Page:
"Bears are NOT ferocious. Bears are NOT mean or malicious. Bears are normally shy, retiring animals that have very little desire to interact with humans. Standing up on their hind legs allows a bear to get more information from its senses of smell, sight, and hearing. It is a sign of curiosity, not aggression." (J.J. Whistler Bear Society)
The summer continued hot and dry into August this year, and then came the Wildfires. They devoured many thousands of hectares of forestland, and in one instant destroyed an entire small town in BC. The fire-ravaged woodland is desolate, totally silent, and only scorched tree trunks stretch toward the horizon. There is not any living vegetation for miles - even the rocks are black. Whatever creatures have lived there, are either dead or, if they were lucky, have escaped to less affected regions, where they have to compete with those who are there already. With their already compromised habitat now destroyed by fire, the immediate future for the Black Bears looks dismal.
Bears hibernate beginning about November, and they stay in their dens until early spring. It is imperative that the bears have a sufficient food supply to gain enough weight to last the winter month. "Up to 30% of body weight is lost while denning." Female bears undergo delayed implantation of fertilized eggs, and they do not develop into embryos until the beginning of hibernation. In the case of a female bear not having gained enough weight, her embryo will not develop, and there will be no bear cub from her in the spring. Wildlife experts expect that in the spring of 2004, fewer bear cubs will be born than in previous years.
To add insult to insure, BC has two yearly bear hunting seasons, one in the spring and one in the fall. The fall hunt began in September and will end in late November. The spring hunt, beginning in April, and ending in June, has raised considerable protest in the past, but so far, it goes on. Even now, after the bears have already suffered severely (yes they do feel pain and the misery of hunger) humans will stalk and kill them for sport. No, there is no other reason; no one needs to hunt the bears for food - or for the need of their pelt. Hunting is a business, for government and for a variety of private enterprises, it is not a necessity for human survival.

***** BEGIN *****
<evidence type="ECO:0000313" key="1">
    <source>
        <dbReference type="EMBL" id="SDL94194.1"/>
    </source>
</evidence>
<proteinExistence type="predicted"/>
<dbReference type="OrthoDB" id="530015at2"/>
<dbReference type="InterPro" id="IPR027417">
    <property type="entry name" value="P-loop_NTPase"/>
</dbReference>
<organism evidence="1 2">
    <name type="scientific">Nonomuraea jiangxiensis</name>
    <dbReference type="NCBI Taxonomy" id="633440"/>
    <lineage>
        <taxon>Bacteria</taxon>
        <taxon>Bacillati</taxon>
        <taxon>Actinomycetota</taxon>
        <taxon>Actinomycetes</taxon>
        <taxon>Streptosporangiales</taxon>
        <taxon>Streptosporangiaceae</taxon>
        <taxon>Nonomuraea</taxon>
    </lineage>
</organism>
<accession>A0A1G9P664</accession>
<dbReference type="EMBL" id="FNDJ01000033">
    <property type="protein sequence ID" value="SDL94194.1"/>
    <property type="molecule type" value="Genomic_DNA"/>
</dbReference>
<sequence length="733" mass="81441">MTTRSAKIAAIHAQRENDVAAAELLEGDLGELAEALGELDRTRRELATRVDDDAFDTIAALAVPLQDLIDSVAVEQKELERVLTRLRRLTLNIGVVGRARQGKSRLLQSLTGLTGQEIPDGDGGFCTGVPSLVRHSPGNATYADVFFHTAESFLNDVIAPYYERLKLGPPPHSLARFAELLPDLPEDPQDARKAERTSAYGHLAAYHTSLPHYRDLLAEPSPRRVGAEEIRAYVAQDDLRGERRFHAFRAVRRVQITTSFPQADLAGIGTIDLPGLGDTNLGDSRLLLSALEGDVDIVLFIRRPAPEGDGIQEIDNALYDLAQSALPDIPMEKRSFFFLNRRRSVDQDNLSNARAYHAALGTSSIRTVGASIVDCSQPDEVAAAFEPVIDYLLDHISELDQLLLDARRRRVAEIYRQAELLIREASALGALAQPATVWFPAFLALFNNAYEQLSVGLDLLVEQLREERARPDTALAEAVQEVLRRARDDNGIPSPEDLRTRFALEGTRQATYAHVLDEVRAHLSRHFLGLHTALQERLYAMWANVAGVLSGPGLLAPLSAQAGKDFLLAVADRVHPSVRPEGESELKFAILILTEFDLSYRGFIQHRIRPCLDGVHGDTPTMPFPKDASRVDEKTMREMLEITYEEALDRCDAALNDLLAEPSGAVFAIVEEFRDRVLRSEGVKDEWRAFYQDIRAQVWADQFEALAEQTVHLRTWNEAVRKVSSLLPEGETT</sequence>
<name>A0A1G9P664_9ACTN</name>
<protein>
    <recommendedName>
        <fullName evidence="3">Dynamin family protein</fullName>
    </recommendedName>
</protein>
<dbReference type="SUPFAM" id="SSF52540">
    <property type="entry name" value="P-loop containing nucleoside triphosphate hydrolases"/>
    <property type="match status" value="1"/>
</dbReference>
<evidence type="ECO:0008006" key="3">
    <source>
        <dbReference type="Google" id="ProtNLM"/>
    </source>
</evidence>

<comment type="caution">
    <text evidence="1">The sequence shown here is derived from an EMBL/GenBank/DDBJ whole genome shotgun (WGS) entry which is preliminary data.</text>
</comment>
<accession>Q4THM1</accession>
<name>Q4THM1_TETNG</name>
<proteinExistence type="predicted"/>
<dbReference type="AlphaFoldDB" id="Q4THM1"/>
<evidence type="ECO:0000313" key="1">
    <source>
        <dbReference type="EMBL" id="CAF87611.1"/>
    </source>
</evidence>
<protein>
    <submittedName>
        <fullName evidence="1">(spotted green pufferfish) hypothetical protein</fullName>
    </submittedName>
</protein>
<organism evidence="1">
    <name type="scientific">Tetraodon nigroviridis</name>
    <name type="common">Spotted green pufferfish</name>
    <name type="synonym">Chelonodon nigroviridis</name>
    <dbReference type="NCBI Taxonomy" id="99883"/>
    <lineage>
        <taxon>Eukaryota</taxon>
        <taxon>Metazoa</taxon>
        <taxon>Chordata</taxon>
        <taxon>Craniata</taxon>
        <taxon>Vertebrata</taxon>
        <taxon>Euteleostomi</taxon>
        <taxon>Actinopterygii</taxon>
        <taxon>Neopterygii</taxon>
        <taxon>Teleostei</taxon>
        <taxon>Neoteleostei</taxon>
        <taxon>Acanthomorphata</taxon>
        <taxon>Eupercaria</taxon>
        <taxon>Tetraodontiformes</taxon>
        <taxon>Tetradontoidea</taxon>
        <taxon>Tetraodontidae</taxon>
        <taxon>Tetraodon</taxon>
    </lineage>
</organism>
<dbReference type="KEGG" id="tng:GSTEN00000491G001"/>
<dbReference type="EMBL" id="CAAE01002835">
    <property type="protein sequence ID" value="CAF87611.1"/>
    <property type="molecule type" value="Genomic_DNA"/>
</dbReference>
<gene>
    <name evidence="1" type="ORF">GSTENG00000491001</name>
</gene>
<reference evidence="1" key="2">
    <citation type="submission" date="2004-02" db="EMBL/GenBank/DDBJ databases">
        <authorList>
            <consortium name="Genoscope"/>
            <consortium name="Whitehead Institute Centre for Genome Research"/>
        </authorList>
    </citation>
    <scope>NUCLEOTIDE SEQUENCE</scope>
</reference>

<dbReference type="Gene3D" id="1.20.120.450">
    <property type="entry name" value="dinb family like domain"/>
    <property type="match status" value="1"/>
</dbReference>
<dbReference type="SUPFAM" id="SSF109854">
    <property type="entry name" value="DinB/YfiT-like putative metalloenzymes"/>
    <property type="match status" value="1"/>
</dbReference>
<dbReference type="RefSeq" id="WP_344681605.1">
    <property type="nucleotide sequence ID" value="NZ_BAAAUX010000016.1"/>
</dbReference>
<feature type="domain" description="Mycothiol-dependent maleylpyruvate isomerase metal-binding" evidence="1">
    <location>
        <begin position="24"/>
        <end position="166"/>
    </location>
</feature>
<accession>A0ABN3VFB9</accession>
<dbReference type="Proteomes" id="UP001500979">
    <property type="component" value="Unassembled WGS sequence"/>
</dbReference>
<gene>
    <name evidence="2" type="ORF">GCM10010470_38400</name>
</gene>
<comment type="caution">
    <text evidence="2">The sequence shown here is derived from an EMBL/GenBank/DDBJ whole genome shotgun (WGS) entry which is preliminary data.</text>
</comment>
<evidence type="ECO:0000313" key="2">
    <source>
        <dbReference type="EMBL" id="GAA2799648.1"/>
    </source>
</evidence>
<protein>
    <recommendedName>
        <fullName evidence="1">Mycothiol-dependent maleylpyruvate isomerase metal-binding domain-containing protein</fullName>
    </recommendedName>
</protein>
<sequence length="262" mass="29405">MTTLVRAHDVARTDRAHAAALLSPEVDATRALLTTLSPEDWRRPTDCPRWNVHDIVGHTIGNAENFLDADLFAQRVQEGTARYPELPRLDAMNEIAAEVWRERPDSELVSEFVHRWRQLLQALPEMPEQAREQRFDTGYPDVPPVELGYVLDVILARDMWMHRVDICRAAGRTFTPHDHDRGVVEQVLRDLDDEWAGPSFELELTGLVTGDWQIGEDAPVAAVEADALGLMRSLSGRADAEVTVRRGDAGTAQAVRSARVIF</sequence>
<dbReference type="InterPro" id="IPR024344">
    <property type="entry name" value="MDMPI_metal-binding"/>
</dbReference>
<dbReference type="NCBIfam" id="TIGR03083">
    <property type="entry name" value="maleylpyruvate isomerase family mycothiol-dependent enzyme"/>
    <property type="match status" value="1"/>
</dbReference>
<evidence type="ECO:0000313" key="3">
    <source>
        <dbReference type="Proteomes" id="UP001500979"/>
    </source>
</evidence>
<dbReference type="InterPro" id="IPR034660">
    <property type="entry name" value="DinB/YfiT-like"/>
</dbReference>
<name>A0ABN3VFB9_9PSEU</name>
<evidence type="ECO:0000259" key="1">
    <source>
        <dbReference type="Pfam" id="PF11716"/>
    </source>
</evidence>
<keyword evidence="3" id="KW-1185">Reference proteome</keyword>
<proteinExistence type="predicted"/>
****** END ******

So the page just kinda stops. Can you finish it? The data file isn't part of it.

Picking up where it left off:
Out of eight "Resource Management Regions" in British Columbia, four of them experienced extreme wildfire damage. No initiative has been taken to cancel the spring bear hunt so far. This is not a numbers game, it is simply un-ethical to further harm these animals for no other reason than to satisfy one segment of the population to pursue it's selfish pleasure at the cost of animals who's survival has already been made difficult by natural forces.
It is hoped that readers of this article will be interested in finding more, detailed information about BC's Black Bears, not because they are an endangered species, but because they are wonderful, impressive animals and understanding them better will improve human/Bear relations, Also, anyone who feels that the "Spring 2004 Black Bear Hunt" should be cancelled, please write to the address provided.
The Ministry of Water, Land and Air Protection mailing address is: (This Ministry is also responsible for Wildlife )
PO Box 9339 Stn Prov Govt
Telephone: 250 387-1161
Fax: 250 387-5669
Honourable Joyce Murray
PO Box 9047 Stn Prov Govt
For excellent and comprehensive information about Black Bears contact the following organization:
Get Bear Smart Society
By Elli Kohnert
October 25, 2003 Barriere BC